As ever the biggest benefit Sony's Walkman offers over the equivalent iPod is what should be a major consideration in a media player, its sound quality. It's a traditional Walkman strength and the E443 is testament to that, sounding far and away better than the current generation iPod nano, or touch for that matter. Even the YP-Q2, which sounds very good, can't compete.
Whether listening to MP3, AAC, WMA or linear PCM files you'll notice the E443 gives a warmer, fuller and generally just better sound than its near rivals. That said, I don't have a current iRiver model, which anecdotally could still best this Sony, but I'll warrant the difference would be small. Battery life is excellent, too. Sony claims 30 hours of music playback, but I'm sure I've surpassed that over the last few days.
The best thing about the great audio reproduction provided by the E443 is that it makes an investment in a decent set of earphones all the more worthwhile. Listen to a pair of Ultimate Ears 700s with an iPod touch and you might be forgiven for thinking Paramore's Brick by Boring Brick lacks presence low down, but from the E443 there's bass a-plenty, without it becoming overpowering.
You don't have to be borrowing a teenage girl's music to see the benefits, either. Something more grown up like Wagner's Ride of the Valkaries or Beethoven's Symphony no. 9 are an eminently listenable experience on the E443 to the extent that I'm not really looking forward to reverting to my iPhone for day-to-day music playback duties.
The E443's stellar performance makes it all the more galling that there's no support for any compressed lossless audio formats. Even the iPod nano will play back Apple Lossless audio, although I defy anyone to notice with its decidedly mediocre DAC. Sure, you could rip your music as WAV files, but carting around uncompressed audio rather negates one of the benefits of digital music. I'm pretty sure that while Clear Stereo purports to reduce leakage between left and right audio channels, it doesn't actually have a noticeable effect and the only other audio enhancements available are a bunch of pre-set and two editable equalizers, which hardly count - producers put a lot of effort into making sure an album sounds 'right' and I doubt you'll do a better job.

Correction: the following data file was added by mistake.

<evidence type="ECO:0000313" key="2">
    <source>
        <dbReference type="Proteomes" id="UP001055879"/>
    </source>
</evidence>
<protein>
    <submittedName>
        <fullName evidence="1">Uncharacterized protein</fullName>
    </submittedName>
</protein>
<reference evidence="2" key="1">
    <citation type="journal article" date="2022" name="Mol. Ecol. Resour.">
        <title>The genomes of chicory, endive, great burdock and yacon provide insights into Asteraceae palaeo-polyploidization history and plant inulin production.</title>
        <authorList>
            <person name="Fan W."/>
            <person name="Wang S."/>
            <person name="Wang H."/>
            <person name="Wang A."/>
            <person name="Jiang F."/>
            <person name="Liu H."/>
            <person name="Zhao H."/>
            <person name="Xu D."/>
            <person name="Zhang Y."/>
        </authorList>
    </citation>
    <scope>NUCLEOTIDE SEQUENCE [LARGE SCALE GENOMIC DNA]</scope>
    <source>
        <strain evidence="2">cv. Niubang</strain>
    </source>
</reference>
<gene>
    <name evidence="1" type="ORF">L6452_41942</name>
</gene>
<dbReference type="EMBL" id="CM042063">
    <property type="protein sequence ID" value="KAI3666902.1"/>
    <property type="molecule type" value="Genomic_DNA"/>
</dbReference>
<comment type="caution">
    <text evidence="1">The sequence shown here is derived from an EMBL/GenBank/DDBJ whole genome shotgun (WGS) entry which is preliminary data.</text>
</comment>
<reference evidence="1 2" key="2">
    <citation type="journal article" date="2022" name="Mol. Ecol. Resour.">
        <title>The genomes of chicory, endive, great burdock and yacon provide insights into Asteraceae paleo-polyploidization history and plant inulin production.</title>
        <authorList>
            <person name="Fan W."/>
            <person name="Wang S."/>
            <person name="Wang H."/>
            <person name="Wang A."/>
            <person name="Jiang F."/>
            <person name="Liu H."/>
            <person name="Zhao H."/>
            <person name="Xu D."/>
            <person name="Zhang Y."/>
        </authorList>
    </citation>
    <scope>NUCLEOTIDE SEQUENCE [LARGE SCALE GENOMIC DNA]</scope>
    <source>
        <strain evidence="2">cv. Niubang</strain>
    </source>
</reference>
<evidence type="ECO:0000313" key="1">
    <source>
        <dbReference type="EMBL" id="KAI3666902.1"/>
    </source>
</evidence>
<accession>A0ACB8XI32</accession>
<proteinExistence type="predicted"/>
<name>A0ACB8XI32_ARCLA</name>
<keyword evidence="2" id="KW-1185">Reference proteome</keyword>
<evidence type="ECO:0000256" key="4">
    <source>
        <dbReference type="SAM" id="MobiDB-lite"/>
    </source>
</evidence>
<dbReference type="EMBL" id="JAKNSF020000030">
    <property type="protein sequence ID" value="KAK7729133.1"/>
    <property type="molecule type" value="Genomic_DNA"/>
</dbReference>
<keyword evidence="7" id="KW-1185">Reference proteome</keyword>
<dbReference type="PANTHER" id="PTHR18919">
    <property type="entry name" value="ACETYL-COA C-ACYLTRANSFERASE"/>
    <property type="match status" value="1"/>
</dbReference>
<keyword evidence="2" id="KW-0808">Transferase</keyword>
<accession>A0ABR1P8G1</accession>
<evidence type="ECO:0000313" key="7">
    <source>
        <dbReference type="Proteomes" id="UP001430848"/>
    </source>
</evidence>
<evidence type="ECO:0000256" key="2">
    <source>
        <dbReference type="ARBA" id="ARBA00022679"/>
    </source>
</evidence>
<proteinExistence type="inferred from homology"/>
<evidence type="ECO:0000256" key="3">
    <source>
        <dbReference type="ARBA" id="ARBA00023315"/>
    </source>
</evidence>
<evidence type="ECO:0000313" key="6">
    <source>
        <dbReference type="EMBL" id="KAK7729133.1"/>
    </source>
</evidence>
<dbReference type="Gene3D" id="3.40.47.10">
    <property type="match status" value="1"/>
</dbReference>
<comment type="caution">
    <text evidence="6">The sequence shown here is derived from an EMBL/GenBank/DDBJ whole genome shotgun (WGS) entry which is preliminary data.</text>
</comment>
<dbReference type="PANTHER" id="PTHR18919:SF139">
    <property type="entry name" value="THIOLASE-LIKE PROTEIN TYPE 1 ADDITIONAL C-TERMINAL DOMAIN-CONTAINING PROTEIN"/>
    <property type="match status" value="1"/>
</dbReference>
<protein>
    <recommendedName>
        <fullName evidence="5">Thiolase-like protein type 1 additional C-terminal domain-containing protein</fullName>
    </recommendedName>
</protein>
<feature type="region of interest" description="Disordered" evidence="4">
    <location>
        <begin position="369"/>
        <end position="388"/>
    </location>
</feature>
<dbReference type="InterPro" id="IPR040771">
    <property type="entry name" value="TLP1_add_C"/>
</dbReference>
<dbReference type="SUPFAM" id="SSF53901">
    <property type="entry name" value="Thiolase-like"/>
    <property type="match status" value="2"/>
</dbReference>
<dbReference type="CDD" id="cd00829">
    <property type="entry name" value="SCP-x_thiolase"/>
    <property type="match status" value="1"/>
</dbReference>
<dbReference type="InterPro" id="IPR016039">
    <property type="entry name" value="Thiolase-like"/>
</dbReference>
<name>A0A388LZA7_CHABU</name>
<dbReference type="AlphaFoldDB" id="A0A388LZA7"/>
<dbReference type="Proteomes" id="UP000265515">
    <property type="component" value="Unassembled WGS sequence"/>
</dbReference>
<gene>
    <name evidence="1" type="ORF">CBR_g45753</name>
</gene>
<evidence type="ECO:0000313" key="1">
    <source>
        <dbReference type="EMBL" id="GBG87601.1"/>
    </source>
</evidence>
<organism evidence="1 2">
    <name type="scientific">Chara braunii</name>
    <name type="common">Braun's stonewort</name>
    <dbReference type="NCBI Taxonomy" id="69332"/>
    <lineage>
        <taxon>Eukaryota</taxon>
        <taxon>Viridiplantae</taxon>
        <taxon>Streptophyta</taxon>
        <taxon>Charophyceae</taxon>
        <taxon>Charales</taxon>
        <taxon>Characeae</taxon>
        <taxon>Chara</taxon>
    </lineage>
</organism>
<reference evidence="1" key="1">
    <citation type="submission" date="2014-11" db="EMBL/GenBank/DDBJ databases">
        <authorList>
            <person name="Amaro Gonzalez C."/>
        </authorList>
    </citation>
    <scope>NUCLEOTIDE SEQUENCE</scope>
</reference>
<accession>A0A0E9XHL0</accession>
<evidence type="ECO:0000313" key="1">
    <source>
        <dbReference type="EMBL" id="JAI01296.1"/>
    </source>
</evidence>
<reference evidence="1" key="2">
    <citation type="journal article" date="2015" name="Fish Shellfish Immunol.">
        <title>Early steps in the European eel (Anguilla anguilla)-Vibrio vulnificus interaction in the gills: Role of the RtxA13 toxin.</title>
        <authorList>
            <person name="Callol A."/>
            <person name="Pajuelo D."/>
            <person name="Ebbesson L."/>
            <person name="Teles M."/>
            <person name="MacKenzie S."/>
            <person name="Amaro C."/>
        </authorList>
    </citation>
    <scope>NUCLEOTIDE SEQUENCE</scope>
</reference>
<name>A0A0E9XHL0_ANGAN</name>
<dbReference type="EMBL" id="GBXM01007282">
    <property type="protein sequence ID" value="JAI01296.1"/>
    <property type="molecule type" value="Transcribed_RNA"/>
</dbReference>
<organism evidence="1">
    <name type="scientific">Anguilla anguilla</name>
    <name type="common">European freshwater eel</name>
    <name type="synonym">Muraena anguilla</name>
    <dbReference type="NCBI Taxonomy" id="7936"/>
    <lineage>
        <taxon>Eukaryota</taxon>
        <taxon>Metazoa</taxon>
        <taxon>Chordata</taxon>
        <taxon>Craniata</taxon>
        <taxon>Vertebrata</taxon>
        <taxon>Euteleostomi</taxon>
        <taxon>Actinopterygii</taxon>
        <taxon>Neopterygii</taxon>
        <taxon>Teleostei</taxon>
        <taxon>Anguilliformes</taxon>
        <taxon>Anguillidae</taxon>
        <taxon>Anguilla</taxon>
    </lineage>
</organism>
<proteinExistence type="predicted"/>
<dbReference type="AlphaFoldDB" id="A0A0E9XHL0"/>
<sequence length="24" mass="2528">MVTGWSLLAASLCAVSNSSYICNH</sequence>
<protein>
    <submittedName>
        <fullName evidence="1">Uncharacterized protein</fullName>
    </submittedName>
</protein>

In case you hadn't noticed, my criticisms of Sony's NWZ-E443 are basically just nit picking because the fact of the matter is that it's a cracking good small media player. It might not have the out and out aesthetic appeal of an iPod and it may lack the snazziness of the YP-Q2's touch-sensitive controls, but if all you want is a focussed music player that sounds good, nay great, then the E443 (or one of its higher capacity siblings) should be your first port of call.